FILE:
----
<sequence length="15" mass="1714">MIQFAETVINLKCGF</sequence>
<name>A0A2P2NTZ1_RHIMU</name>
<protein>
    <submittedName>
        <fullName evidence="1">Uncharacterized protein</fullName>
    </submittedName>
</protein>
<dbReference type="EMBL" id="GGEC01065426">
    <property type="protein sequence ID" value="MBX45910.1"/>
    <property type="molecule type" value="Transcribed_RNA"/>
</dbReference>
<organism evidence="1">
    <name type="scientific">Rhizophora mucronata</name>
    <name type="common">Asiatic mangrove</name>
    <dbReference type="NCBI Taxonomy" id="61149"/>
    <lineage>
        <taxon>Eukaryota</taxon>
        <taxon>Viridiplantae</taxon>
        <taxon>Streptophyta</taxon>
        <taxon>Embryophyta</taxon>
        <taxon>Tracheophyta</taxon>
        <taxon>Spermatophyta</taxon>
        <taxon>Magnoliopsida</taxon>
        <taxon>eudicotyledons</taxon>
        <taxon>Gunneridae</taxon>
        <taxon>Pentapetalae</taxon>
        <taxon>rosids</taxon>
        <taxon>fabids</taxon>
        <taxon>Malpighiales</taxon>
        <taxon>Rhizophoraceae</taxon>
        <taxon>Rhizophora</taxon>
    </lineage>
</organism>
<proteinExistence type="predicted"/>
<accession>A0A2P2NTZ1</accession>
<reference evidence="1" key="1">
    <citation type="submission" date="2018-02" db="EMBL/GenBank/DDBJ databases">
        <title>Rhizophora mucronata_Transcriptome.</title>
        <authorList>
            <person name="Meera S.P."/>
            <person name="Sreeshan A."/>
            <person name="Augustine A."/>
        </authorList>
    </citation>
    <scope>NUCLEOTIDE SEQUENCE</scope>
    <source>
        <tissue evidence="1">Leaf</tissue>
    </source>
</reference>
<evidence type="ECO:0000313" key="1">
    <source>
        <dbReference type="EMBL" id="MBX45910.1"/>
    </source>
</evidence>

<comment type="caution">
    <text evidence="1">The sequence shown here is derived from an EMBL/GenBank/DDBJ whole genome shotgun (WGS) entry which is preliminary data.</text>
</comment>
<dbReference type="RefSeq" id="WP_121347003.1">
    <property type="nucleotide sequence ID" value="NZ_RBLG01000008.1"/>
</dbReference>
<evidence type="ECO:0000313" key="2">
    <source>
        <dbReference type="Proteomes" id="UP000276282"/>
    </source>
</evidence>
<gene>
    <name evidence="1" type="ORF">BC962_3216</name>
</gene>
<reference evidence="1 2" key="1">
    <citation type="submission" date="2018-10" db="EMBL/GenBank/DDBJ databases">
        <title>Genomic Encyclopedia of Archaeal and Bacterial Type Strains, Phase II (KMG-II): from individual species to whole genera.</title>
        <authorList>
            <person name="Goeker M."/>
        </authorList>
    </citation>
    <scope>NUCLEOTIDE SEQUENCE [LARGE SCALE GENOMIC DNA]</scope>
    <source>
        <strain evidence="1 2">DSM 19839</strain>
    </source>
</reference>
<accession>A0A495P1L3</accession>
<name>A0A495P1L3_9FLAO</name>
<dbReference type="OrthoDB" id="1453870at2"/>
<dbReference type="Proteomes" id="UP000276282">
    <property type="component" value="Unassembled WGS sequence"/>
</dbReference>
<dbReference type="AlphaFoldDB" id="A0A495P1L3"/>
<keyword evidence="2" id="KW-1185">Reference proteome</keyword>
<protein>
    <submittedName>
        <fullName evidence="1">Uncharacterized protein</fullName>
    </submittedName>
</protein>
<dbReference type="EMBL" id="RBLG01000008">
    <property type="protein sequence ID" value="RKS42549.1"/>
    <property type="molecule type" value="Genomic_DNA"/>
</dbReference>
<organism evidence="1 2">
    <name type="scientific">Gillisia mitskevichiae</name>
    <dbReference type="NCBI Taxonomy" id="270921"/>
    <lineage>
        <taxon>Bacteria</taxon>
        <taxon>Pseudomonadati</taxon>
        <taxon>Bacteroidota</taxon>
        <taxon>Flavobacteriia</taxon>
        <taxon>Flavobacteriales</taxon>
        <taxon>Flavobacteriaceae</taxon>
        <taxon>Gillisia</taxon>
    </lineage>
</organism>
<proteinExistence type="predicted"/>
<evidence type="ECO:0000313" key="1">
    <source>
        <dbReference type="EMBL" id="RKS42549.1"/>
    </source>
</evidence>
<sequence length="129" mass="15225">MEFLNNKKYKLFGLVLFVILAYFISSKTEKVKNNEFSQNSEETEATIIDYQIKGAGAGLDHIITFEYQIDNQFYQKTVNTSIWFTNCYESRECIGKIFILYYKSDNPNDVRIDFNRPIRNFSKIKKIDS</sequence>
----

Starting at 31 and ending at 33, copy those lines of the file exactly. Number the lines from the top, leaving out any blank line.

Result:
        <taxon>Rhizophora</taxon>
    </lineage>
</organism>